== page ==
Customers, Community and Compassion.
by Mark Singleton
When a new year starts we often stop. We tend to use this time to reflect on where we’ve been and picture where we may be going. As a banker, my bearings on what has happened in the past year and a compass directing me where to take the bank in 2009 seem to have put some decisions in the crosshairs.
In October, within a two-week period, the stock market both lost more and gained more in two separate days than it had experienced since its very beginning. A booming housing market in January 2008, was bust by mid-Summer. We went from a heading-up optimism to hunkered-down mentality all in the span of 12-months. It’s difficult to plan where to go when you’re not sure where you’ve been.
However, in my time of looking back I’ve also found an understanding of what is in front of us. The secret was learned long ago on my grandfather’s knee.
Marvin Singleton was president of CNB of Texas beginning in 1938. In the late 1970’s I can remember the stories he told about his experiences as a banker. None of those recollections so dear to my grandfather’s heart had any thing to do with profit and loss or the fiscal direction of the bank. His view of banking had everything to do with the moral compass he nurtured at CNB.
He told many stories about how the bank had helped customers and the community during difficult times. There was the time a home burned down and employees of the bank helped rebuild homeless resident a new house, or helped with harvesting, or many other humanitarian efforts. The secret to being a great banker, he would say, is not the bottom line as much as remembering the top priorities are customers, the community and compassion.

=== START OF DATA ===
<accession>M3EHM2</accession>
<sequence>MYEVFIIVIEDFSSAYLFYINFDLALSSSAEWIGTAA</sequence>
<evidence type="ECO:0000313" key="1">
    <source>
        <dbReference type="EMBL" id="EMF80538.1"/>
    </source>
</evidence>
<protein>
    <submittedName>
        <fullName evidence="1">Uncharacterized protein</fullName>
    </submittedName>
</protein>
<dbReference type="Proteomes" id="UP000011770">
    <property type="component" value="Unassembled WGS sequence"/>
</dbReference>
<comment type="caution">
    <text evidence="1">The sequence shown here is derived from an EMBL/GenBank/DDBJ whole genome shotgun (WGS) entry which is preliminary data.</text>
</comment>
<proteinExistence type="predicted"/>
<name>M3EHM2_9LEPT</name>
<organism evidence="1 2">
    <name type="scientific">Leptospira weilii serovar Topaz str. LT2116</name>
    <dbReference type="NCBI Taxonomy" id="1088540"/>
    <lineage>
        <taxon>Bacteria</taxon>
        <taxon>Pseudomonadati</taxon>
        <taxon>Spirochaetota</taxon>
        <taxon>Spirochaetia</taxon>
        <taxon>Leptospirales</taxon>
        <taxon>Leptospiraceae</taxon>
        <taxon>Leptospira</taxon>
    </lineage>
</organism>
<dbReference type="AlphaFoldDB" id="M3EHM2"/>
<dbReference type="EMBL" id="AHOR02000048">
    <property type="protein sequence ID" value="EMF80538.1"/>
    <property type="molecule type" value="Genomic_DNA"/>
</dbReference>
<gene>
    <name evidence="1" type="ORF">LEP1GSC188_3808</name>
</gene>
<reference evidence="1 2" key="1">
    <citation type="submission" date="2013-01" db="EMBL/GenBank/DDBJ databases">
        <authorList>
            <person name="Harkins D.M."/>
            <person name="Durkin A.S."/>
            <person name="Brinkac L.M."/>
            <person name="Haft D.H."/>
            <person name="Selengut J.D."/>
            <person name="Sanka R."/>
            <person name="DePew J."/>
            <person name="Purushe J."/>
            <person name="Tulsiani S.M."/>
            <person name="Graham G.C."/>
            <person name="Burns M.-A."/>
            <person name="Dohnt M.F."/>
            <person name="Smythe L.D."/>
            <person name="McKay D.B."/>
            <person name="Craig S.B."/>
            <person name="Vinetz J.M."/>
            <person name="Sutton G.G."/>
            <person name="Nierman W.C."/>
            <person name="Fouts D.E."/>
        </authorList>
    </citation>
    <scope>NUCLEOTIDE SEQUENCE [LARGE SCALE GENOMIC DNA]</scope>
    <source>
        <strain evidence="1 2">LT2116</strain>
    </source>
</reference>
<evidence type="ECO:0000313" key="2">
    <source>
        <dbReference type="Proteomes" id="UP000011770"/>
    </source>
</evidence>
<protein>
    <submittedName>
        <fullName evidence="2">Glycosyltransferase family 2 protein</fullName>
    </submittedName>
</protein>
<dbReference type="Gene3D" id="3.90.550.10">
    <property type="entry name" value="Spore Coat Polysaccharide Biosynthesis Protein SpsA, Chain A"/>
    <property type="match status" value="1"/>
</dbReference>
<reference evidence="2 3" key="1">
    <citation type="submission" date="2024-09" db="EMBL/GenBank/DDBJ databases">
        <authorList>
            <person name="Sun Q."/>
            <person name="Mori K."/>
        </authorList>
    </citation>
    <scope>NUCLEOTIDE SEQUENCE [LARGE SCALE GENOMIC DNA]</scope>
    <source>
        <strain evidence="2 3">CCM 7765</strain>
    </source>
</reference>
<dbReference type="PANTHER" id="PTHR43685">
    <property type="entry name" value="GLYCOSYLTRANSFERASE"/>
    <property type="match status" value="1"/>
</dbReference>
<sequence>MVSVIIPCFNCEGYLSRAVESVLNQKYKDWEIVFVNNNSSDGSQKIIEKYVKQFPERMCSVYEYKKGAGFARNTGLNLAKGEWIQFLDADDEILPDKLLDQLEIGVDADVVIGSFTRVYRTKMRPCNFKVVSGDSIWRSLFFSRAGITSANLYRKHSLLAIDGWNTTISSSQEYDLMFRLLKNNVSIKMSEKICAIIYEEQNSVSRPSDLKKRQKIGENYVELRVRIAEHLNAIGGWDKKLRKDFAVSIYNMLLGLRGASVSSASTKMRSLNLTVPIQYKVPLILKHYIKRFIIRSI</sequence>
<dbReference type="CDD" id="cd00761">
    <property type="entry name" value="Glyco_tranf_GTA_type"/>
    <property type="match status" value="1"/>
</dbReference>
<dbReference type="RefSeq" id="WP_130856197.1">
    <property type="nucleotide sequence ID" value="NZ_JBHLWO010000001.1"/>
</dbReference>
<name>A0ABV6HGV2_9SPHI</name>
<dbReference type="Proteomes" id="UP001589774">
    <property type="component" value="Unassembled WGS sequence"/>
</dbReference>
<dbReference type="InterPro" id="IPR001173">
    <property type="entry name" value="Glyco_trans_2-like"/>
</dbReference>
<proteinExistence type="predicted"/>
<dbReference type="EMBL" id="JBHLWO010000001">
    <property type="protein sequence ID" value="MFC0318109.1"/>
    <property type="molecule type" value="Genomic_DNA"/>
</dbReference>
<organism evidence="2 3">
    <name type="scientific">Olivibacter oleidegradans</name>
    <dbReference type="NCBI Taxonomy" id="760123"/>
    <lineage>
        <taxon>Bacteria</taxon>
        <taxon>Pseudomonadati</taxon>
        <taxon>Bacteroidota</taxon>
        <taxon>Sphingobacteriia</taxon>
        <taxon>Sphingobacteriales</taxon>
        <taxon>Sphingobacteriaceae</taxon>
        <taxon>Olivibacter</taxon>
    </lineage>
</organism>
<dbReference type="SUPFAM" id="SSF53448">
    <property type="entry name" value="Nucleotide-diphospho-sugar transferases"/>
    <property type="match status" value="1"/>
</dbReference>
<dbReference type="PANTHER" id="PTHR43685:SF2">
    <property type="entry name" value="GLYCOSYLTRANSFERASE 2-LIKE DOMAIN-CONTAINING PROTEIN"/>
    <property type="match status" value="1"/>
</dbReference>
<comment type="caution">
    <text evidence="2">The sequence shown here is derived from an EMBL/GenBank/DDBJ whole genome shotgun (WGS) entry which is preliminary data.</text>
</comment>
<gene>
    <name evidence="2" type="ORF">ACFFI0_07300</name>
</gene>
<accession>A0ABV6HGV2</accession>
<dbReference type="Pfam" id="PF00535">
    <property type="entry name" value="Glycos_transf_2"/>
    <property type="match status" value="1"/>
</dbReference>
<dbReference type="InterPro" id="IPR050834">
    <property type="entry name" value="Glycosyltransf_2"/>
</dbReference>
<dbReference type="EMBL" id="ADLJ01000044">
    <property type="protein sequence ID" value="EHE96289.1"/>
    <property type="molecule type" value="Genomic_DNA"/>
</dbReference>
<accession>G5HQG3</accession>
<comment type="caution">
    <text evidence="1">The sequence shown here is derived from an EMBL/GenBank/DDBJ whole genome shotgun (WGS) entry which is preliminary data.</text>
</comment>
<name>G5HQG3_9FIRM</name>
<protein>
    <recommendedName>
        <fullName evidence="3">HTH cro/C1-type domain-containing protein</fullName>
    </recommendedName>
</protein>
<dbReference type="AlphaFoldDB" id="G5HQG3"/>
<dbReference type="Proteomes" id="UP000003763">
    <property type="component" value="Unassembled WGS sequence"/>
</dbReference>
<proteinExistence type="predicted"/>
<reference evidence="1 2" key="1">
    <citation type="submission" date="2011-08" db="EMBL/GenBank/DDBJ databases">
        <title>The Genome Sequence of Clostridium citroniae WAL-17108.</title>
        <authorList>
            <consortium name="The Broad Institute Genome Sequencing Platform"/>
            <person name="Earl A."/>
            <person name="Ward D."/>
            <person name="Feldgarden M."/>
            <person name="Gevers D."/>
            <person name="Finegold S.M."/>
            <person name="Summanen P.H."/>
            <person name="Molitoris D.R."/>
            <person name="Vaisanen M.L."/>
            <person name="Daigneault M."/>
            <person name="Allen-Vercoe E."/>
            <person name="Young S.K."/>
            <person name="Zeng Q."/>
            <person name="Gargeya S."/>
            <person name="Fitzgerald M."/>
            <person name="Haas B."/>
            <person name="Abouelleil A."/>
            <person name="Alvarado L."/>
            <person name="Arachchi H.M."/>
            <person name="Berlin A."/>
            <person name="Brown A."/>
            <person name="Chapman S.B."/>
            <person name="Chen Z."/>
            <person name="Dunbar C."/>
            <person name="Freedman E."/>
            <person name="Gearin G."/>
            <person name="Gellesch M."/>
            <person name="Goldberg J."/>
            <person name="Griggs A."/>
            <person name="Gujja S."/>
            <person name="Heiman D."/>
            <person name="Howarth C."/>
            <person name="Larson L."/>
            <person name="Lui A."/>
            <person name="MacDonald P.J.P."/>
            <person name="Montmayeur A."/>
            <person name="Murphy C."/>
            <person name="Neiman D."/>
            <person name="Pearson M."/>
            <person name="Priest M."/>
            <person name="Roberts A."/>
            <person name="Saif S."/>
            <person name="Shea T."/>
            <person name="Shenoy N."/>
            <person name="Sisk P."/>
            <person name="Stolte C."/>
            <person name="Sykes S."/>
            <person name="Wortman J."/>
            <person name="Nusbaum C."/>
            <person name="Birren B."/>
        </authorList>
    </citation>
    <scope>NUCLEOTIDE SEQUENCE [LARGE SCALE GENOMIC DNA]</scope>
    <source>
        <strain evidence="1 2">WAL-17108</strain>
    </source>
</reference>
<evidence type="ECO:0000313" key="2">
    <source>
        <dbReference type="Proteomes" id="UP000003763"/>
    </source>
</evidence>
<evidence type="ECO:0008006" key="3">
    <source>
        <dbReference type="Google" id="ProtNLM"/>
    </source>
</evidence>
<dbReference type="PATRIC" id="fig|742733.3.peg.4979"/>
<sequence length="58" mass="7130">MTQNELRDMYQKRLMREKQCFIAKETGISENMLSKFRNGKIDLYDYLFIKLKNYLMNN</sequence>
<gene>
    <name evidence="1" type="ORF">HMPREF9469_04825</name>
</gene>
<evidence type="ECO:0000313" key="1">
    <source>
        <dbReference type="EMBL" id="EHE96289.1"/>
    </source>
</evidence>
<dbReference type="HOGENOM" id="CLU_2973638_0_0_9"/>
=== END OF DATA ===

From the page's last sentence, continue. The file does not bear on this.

My grandfather passed this legacy of caring more about people than property to my father and then both of them to me. I truly believe it is the philosophy that has made our bank, and other independent banks, strong when faced with the gravest of economic times. We believe that the ability to remain stable is a result of our commitment to reinvest in the communities we serve.
In looking back I was able to form an insight of the future. It all has to do with maintaining the commitment to customers, community and compassion. It has worked for us in depressions and recessions, wars, droughts and floods. It has nothing to do with rebuilding from the ground up, but rather being the glue to fix the cracks.
My son is now sitting on his grandfather’s knee, as I once did with my boy’s great grandfather. I know my child sees everything in the “now.” He wants instant answer to blanket his life. What he will learn as he grows older is that the quilt that makes up our lives is a collection of different patches. How we stitch those patches of our community together, and keep them from unraveling, is our most important goal.
As a banker, my plan for 2009 starts with the same philosophy that created CNB or Texas in 1868: customers, community and compassion. It will get us through the rough days ahead just like it has done for almost one and one-half centuries.